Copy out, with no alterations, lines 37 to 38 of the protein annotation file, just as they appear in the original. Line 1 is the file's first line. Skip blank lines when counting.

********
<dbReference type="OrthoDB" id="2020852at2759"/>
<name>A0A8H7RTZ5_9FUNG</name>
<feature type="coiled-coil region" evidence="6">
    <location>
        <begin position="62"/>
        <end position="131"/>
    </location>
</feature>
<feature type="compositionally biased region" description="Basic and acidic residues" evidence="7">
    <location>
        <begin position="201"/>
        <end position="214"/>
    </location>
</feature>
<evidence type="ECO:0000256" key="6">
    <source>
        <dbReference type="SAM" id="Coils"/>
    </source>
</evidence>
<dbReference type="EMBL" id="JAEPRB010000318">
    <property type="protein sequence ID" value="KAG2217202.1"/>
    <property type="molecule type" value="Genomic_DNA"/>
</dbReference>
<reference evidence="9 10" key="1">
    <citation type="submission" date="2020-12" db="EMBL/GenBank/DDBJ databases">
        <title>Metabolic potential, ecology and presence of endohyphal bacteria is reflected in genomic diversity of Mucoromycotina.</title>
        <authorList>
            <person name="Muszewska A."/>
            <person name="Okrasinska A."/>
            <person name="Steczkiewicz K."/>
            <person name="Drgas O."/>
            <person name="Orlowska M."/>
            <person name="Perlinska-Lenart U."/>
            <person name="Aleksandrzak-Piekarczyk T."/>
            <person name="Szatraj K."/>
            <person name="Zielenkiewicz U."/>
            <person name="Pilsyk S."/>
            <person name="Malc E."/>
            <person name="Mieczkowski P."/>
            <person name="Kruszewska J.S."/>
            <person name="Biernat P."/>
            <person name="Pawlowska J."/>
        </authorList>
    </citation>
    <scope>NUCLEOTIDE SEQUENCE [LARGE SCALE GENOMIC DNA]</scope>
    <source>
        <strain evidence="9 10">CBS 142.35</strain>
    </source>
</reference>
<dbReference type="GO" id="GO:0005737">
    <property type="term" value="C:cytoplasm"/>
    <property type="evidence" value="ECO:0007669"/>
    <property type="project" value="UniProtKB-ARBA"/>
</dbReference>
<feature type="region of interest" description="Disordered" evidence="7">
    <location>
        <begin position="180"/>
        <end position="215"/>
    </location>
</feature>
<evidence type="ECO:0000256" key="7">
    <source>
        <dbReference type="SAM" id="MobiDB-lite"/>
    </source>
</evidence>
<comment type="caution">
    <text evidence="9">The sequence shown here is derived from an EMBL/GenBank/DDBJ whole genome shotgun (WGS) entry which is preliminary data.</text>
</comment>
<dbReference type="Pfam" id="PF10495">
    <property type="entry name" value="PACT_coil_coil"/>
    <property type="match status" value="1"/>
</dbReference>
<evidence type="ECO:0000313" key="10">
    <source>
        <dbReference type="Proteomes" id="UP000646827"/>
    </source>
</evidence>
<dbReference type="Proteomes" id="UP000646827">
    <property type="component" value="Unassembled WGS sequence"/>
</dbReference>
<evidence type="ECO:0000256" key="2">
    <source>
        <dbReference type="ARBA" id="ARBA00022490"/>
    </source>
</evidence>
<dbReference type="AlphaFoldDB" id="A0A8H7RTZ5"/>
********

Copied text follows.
            <person name="Pilsyk S."/>
            <person name="Malc E."/>